Frankenstorm is alive and it could repeat history.
Exactly one year after a shocking nor’easter came crashing down on the Bronx, another storm is lumbering toward the borough, bringing with it a heavy mix of wind, rain – and possibly snow.
Hurricane Sandy, also known as what meteorologists have dubbed Frankenstorm, is twisting along the Atlantic Ocean, set to hit the city on Monday, according to the National Weather Service.
The storm has already left 29 people dead in the Bahamas.
Forecasters believe Sandy will deviate from the Atlantic, turning left towards the tri-state with tropical-force winds.
The storm also comes as predictions for a snow storm coming from the north will converge with Sandy, creating a super-storm.
“It’s just a matter of time as to where it’s going to hit,” warns NWS meteorologist Joey Picca.
Though the forecast models are changing by the hour, Picca thinks Bronxites can expect 30 to 45 miles per hour winds at the very least.
But the worst case scenario would be paralyzing for the borough, with heavy winds, rain and coastal flooding.
“Everybody should be prepared especially near the water,” said Picca.
Areas in the Bronx prone to flooding include much of Edgewater Park, the Fort Schuyler area, City Island, Clason Point, and parts of the south Bronx.
Last year’s nor’easter took the Bronx by surprise on October 29, blanketing the borough with record snow during the month.
Trees toppled along Pelham Parkway, nearly 10,000 residents lost power, while disappointed kids were forced to hang up their Halloween costumes.
Many Bronxites in the potential target area of this storm were playing it safe on Friday, stocking up on perishables such as milk, as well as extra batteries and other items.
Friday afternoon saw an unusual rush of locals at the Fine Fare supermarket on East Tremont Avenue in Throggs Neck, with folks stuffing their carts with canned goods and TV dinners.
An assistant manager had to open extra cash registers to meet the demand.
Fran Annunziata threw two gallons of milk into her cart – one for herself and the other for her elderly neighbor. She also wasn’t leaving the store without some tuna fish and peanut butter “in case things go bad.”
She said she also made a trip to the hardware store – “I purchased a generator last night.”
Over on City Island, preparations were taking place at less frenetic place at Buddy’s Hardware & Marine, at 260 City Island Avenue, said owner Karl Hoedl.
“You want to call it the calm before the storm,” said Hoedl. “Believe it or not maybe four people came in to stock up on supplies. But by tomorow it is probably going to be a whole different thing.”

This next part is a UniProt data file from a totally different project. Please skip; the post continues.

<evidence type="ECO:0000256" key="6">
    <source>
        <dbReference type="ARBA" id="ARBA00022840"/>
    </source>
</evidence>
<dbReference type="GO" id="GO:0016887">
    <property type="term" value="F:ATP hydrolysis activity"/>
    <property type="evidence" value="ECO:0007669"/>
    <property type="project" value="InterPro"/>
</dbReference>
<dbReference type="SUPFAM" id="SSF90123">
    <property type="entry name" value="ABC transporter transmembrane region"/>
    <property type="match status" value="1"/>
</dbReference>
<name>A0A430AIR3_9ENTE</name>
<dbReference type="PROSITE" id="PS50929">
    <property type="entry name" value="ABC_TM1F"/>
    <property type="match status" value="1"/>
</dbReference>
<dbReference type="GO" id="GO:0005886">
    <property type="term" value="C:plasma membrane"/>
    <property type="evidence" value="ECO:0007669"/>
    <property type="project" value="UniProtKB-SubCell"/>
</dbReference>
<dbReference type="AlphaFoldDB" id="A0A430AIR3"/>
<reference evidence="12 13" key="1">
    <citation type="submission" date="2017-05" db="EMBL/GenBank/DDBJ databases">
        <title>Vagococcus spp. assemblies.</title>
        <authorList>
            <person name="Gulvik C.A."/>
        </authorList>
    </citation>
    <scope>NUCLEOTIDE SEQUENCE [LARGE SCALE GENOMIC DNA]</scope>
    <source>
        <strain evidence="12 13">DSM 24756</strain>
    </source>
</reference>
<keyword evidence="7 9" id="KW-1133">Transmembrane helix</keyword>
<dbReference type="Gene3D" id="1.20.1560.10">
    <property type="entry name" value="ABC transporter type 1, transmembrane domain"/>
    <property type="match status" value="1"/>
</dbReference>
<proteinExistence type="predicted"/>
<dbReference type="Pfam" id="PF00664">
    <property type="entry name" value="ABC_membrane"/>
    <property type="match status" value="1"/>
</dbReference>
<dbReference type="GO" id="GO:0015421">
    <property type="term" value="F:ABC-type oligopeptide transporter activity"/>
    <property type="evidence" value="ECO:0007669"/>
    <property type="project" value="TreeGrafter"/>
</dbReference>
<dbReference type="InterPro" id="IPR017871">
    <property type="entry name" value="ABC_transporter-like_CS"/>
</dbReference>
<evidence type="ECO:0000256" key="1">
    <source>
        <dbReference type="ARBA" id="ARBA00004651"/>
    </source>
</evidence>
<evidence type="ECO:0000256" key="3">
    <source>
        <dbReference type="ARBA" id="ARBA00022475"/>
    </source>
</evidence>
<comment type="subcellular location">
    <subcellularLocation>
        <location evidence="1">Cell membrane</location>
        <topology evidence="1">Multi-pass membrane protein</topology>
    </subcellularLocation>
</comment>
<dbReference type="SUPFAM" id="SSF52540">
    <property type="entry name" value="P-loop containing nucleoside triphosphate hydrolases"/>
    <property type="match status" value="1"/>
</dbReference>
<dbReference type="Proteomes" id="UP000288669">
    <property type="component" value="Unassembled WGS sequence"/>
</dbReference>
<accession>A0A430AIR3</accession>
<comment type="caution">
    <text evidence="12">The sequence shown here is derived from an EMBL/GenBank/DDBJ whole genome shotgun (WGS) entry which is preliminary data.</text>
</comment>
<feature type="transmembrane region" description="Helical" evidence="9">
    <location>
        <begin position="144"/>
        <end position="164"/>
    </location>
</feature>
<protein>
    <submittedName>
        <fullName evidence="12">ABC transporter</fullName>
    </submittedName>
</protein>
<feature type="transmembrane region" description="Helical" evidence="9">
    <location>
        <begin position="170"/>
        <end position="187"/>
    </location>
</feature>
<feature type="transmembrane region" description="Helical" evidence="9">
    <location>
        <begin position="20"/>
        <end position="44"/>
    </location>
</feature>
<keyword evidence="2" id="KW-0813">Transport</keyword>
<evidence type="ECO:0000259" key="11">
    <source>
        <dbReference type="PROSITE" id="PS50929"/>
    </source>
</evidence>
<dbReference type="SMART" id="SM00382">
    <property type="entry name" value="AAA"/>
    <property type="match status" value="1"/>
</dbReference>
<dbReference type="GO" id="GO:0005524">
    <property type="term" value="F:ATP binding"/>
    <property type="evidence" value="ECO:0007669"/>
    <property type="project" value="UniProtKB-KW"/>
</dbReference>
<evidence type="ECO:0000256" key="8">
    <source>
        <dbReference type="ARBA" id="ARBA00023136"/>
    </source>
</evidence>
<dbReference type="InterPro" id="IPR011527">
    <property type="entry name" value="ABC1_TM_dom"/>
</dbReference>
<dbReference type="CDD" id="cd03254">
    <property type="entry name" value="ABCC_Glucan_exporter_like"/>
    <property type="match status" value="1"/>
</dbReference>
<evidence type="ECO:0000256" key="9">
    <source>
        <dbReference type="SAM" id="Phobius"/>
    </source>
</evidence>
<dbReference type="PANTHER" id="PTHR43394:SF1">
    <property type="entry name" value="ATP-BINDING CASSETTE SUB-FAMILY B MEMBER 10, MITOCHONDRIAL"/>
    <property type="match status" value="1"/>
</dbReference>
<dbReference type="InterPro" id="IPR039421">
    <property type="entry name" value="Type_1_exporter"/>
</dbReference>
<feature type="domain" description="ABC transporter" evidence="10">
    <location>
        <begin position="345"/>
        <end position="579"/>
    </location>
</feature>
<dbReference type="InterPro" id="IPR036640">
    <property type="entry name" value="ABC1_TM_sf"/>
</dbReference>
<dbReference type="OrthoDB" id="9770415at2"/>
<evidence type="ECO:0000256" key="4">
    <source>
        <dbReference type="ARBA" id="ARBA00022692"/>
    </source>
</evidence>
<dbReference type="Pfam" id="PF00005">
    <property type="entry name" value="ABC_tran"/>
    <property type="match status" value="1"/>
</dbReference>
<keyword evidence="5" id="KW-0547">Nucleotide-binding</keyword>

Keith Freder, president of the Edgewater Park Owners Cooperative, said on Friday the Edgewater Park Volunteer Fire Department is preparing for the storm to land on Sunday, with water cresting over the development’s seawall as the storm arrives there around 10 p.m. High-tide is at midnight on Monday, he said.
“I have been in constant contact with the volunteer fire department today, and they sent out a mass phone call to all the shareholders informing them that if there is an evacuation call from the mayor, that the firehouse will indeed be open and prepared to shelter,” Freder said Friday afternoon.
A strategy meeting is planned for Sunday, and the fire department has a list of special needs and elderly that they will visit, and is also making sure it has all supplies needed, said Freder.
The city Office of Emergency Management has not elevated its preparation efforts as of press time, but they were encouraging people to keep their emergency plans on standby.
While the Metropolitan Transit Authority canceled weekend train work systemwide, it will not limit train service.
The city Department of Buildings has suspended construction work starting Saturday, October 27, advising crews to tie heavy equipment down.
Congressman Joseph Crowley e-mailed many in his district a “Hurricane Safety Checklist” from The Red Cross.
Some of the things you can do to prepare, according to the list, is check and restock disaster supplies, bring anything inside of your house that can be picked up by the wind (like lawn furniture), turn the refrigerator and freezer to the coldest temperature so that if power does go out the food will last longer, turn propane tanks off and unplug small appliances, fill your car’s gas tank, and talk with those living with you and create an evacuation plan.
You can also visit the National Weather Service website at weather.gov for maps and information about the storm. You can search by zip code for specific weather information.